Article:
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Title: Investigating the relationship between Streptococcus pneumoniae biofilm and the human host
Author: Wilkins, Matthew
ISNI:       0000 0004 8501 7927
Awarding Body: University of Southampton
Current Institution: University of Southampton
Date of Award: 2017
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Streptococcus pneumoniae (pneumococcus) is a leading cause of worldwide morbidity and mortality. Recent studies have demonstrated that S. pneumoniae may colonise the adenoidal mucosal epithelium in the human nasopharynx as aggregated and surface-attached bacteria, known as a biofilm. Biofilms are clinically important due to greater recalcitrance to antibiotics and the immune system than free-living bacteria. Pneumococcal biofilms have also been found in the middle ear. Adenoidectomy is effective in treating chronic middle ear (otitis media) infections in some children, suggesting an etiological role of nasopharyngeal biofilms in the pathogenesis of otitis media, which remains the most common infection in young children and the primary cause of antibiotic prescriptions in paediatrics. However, studies directly investigating the interaction between pneumococcal biofilms and the host are lacking. In this study, the interaction between pneumococcus and host cells in adenoid tissue was examined. Specifically, to find evidence of pneumococcal biofilm formation, and whether aggregates of pneumococcus co-localised with macrophages and neutrophils (phagocytic cells). Immunohistochemistry was used to stain for a serotype 14 (S14) pneumococcal strain, which is prevalent in pneumococcal disease, using pure cultures and spiked adenoids. Optimisation was achieved by using different dilutions of a polyclonal rabbit anti-S. pneumoniae antibody, alongside various antigen retrieval techniques and different counterstains. Aggregates of pneumococcus were found in each spiked adenoid that was examined. However, evidence of co-localisation with phagocytes was inconclusive with immunohistochemistry and sequential section staining. To obtain results more representative of the in vivo host-pathogen environment, pneumococcus was stained in non-spiked patient adenoids with an alternative antibody reactive against over 90 different serotypes. Optimisation was achieved through different antibody dilutions and staining pure cultures of pneumococcus using immunofluorescence. Although individual pneumococcal cells only were found in two of the four patient adenoids examined, macrophages were in close proximity, and the established methods in this project demonstrated that they are suitable for staining pneumococcus in adenoid tissue and for further examination of assessing co-localisation between pneumococcal biofilms and immune cells in patient adenoids. Since pneumococcus is predominantly an asymptomatic coloniser, the biofilm phenotype is reasoned to account for persistence in the upper respiratory tract. To date, in vitro studies recapitulating pneumococcal biofilms have been developed either on abiotic surfaces, on epithelial cells with a short contact time of up to 4 hours, on non-viable epithelial cells, or are transplanted from prefixed epithelia onto live epithelial cells. In this project, pneumococcal biofilms successfully grew on a confluent and viable bronchial epithelial cell line for up to 12 hours of culture with different pneumococcal loads (multiplicities of infection). Evidenced by scanning electron microscopy, nascent biofilms formed on viable epithelial monolayers using transwell membrane inserts, with morphological structure and topology reflective of mucosal epithelial samples found in ex vivo, with in vitro models and in vivo in mice. Epithelial cell integrity and viability was confirmed through transepithelial resistance, lactate dehydrogenase production and photomicrographic images. This more biologically representative model can be used for advanced modelling of the in vivo relationship between pneumococcal biofilms and the host.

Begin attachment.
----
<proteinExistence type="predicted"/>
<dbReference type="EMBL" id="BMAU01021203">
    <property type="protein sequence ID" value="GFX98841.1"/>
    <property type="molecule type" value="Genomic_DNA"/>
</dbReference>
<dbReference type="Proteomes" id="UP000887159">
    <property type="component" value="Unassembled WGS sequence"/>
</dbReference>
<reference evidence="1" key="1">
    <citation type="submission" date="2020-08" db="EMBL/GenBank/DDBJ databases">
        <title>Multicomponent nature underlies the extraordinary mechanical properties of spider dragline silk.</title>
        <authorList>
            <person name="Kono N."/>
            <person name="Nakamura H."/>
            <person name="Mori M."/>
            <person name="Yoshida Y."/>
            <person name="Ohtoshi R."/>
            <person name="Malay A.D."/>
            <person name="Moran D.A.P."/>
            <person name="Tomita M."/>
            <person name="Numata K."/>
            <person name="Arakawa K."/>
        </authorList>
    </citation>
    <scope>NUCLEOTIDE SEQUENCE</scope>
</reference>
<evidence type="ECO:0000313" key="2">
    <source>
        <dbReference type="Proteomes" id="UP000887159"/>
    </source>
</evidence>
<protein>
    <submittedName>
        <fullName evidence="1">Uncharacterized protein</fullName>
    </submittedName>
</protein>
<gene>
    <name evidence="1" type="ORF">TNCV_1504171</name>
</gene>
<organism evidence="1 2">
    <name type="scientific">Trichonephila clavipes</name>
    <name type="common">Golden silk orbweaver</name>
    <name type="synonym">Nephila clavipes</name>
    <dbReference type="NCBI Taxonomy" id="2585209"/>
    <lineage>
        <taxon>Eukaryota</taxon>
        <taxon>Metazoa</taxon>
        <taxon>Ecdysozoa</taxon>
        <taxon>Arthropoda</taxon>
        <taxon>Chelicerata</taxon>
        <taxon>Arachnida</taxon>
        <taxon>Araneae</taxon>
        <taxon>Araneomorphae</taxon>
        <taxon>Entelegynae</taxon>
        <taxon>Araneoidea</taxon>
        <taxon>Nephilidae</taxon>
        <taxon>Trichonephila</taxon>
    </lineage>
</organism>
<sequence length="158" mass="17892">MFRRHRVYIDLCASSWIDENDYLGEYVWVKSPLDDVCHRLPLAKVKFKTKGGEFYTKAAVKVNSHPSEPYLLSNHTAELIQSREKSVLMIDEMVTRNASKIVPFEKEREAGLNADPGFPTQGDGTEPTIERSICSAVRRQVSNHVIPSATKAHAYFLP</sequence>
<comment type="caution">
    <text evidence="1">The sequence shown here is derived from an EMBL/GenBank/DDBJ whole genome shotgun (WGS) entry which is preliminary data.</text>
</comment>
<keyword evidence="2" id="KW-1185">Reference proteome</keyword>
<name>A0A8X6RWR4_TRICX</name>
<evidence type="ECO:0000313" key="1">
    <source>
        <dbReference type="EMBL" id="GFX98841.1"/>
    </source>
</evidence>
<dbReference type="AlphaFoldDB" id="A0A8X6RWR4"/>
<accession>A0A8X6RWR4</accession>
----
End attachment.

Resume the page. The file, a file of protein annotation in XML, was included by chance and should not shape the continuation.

Supervisor: Faust, Saul ; Allan, Raymond ; Hall-stoodley, Luanne Sponsor: Not available
Qualification Name: Thesis (Ph.D.) Qualification Level: Doctoral
EThOS ID:  DOI: Not available